TAN DUN'S FIRST EMPEROR
New York Metropolitan Opera broadcast
Radio New Zealand, Concert FM
Sunday 11th of February 2007 at 3 pm
The story and background
The characters and cast
The cast with photographs
In 2006, New Zealand had the opportunity of seeing Wagner's Parsifal and Tan Dun's counterpart to Parsifal, namely Tea: a mirror of soul. Now we can hear (in some countries they can sit in cinemas and watch also) The First Emperor. Naturally it is about an emperor of China, namely Emperor Ch'in, the founder of the Ch'in dynasty in the 3rd century before the current era (BCE), after whom the name China was invented by foreign 'barbarians'. He united all the regions of China, and built the great wall. These two exploits are themes in the story in this opera. You will be hard put to find the name Ch'in on the list of characters, but it is there, as Qin (as written in their Pinyin alphabet).
When the Chinese began (in the 20th century) to use the alphabet to write their language, alongside their complicated system of 'characters', they did not ask the rest of the world to comment. My personal feeling is that Pinyin transcription should not be used outside China, because it can cause so much confusion among the uninitiated. Using the letter Q for ch is not helpful to speakers of other languages which use the Roman alphabet. The established Wade-Giles system for transcribing Chinese alphabetically was not entirely straightforward, either.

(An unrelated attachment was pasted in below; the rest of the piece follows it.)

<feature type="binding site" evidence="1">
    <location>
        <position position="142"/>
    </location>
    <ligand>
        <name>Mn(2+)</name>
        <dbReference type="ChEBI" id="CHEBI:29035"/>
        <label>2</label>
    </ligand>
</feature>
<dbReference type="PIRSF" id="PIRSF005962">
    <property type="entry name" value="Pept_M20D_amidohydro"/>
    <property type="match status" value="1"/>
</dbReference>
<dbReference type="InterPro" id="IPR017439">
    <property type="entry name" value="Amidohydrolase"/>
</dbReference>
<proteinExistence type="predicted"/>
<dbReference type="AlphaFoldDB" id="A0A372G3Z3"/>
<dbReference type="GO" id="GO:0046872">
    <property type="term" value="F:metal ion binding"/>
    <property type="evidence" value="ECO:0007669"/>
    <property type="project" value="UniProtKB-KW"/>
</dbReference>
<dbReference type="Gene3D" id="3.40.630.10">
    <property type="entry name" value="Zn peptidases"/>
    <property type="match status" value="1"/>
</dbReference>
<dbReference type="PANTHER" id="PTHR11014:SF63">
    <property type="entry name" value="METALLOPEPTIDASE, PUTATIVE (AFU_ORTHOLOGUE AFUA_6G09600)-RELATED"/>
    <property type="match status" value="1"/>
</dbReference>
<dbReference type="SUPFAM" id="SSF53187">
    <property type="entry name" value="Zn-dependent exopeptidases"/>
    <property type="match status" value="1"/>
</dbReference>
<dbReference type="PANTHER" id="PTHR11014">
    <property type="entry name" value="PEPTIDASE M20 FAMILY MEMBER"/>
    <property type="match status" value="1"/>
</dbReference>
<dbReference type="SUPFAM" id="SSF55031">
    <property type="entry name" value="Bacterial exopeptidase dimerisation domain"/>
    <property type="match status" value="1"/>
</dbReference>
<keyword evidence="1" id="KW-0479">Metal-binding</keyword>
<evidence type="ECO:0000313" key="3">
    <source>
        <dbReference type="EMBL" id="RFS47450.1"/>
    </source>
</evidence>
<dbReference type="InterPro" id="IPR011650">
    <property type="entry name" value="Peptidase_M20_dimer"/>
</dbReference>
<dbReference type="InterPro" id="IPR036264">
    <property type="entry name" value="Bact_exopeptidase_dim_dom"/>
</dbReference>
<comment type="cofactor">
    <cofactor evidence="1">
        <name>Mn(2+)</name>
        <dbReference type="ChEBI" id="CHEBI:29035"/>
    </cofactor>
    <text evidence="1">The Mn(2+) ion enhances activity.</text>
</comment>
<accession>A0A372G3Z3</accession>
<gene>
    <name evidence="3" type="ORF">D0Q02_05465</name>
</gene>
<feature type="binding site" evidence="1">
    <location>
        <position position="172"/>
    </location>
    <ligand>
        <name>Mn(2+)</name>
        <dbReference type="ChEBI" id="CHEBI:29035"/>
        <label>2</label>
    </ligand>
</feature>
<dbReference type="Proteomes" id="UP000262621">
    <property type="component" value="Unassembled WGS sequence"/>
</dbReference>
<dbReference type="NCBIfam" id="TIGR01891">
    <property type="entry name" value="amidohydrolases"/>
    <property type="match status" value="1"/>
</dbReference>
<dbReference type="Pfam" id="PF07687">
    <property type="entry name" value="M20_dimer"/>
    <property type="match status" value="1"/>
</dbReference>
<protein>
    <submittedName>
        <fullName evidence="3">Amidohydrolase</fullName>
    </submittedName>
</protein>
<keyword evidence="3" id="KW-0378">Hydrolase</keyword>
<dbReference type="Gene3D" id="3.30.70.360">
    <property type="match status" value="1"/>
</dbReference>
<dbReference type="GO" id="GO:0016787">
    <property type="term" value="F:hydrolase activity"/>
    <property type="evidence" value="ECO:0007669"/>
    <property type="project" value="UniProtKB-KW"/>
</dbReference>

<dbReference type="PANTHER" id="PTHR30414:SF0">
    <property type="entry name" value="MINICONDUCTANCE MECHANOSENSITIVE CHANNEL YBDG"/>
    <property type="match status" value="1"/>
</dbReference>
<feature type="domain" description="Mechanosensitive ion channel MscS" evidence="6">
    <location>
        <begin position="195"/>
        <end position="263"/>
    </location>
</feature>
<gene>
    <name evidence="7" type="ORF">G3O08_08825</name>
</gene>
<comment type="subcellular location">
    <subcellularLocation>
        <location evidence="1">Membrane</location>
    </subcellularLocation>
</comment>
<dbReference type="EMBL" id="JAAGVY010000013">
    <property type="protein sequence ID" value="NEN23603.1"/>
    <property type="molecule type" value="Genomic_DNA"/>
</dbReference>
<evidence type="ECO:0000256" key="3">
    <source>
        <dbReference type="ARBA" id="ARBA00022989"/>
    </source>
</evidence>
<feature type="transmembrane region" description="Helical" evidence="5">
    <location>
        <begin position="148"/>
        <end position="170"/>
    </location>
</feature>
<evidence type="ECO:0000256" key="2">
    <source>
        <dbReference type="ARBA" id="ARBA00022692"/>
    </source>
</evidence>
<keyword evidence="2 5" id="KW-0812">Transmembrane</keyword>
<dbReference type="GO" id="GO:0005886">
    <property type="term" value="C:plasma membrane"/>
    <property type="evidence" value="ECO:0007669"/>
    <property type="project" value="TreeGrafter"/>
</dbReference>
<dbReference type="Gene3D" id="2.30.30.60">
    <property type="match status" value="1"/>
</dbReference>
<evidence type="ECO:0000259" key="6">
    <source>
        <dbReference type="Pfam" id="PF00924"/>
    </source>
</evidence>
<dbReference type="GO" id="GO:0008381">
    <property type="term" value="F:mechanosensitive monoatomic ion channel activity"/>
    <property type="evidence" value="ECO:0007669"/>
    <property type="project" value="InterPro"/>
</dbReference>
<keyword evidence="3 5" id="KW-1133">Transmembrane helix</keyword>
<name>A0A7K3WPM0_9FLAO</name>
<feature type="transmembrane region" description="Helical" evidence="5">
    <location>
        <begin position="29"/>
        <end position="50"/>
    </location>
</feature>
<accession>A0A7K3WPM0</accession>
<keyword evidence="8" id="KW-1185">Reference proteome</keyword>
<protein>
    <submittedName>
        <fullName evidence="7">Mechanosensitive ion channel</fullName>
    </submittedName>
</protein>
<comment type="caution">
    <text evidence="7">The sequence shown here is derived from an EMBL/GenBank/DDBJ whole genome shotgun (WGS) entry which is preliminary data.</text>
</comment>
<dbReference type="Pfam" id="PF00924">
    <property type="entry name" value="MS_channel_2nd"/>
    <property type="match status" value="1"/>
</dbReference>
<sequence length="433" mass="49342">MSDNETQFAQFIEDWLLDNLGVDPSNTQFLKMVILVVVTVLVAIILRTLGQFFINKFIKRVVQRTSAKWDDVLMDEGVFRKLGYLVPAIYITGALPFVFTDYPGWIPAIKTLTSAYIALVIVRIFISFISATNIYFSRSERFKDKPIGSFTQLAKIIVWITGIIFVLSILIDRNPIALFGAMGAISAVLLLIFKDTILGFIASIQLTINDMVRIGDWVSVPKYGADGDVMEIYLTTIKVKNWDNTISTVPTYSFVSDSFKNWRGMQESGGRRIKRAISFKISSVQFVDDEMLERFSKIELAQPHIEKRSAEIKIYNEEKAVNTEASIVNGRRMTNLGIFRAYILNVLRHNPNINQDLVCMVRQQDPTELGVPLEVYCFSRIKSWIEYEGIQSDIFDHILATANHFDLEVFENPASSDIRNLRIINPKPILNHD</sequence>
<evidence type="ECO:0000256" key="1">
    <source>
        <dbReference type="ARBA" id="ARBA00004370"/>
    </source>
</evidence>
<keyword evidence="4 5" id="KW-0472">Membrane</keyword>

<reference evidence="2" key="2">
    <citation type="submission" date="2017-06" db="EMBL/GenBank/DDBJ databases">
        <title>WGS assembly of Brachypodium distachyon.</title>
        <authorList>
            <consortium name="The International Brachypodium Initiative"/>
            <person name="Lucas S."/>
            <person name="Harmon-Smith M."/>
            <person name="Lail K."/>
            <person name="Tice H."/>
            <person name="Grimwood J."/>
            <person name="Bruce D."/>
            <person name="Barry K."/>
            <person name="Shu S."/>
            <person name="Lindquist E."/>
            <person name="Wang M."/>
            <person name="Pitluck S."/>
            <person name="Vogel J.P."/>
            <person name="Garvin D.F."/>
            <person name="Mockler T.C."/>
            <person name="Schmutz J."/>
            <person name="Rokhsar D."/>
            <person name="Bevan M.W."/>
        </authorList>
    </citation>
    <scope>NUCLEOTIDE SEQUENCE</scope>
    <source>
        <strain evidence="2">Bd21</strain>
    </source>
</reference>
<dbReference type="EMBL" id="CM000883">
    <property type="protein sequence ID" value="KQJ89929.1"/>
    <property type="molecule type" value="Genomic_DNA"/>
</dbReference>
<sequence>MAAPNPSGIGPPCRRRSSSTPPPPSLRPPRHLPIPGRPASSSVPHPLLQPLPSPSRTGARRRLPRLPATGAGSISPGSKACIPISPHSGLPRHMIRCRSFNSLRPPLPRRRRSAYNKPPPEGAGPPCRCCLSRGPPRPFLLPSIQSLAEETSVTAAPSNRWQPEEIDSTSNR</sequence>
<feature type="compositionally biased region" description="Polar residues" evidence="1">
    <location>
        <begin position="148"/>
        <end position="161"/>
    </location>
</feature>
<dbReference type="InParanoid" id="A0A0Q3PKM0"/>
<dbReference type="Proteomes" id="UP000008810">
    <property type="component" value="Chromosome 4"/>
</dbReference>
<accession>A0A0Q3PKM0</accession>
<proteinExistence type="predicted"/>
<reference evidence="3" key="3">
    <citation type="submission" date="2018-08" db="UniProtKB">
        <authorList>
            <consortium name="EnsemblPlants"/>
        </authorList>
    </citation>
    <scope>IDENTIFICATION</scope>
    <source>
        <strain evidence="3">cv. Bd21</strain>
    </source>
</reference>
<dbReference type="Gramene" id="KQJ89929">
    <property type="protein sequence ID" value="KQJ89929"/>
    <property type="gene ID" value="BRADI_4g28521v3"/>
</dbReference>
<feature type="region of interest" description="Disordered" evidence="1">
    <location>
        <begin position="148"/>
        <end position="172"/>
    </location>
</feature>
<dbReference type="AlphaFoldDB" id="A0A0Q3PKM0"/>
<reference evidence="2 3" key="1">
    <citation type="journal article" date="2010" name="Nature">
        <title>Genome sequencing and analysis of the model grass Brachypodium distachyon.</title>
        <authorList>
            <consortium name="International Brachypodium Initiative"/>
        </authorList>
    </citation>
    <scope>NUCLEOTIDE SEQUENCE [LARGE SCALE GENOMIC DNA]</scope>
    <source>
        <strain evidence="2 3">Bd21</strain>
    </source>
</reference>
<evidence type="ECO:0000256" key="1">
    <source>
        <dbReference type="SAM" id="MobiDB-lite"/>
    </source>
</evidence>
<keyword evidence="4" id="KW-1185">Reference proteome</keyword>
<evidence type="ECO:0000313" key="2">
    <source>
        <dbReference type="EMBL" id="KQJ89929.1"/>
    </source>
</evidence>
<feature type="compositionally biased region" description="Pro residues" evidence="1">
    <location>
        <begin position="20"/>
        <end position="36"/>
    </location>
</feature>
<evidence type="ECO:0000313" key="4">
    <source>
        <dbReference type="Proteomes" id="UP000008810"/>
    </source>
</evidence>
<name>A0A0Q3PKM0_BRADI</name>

One of the cast in this opera still uses the English system for his name: Wu Hsing-kuo, instead of Wu Xingguo. Neither the hs nor the x tell us clearly what sound we should utter (Germans have it in their language, but it is not in English), though we can learn to pronounce it.
The name Tan Dun would have been T'an Tun in the past. The first T is aspirated (the apostrophe shows that there is a puff of breath after it); the second T is unaspirated, and it is not a d (which is a t with a voice-buzz added). Anyway, his name is not pronounced like "tan done" but like "ton tun" (with -u- as in "put"). This contortionist act also shows us what a crazy non-system English spelling is.
Never mind. We look forward to hearing the emperor Ch'in/Qin sung by the great tenor Do Ming Go (a Spanish-born Mexican).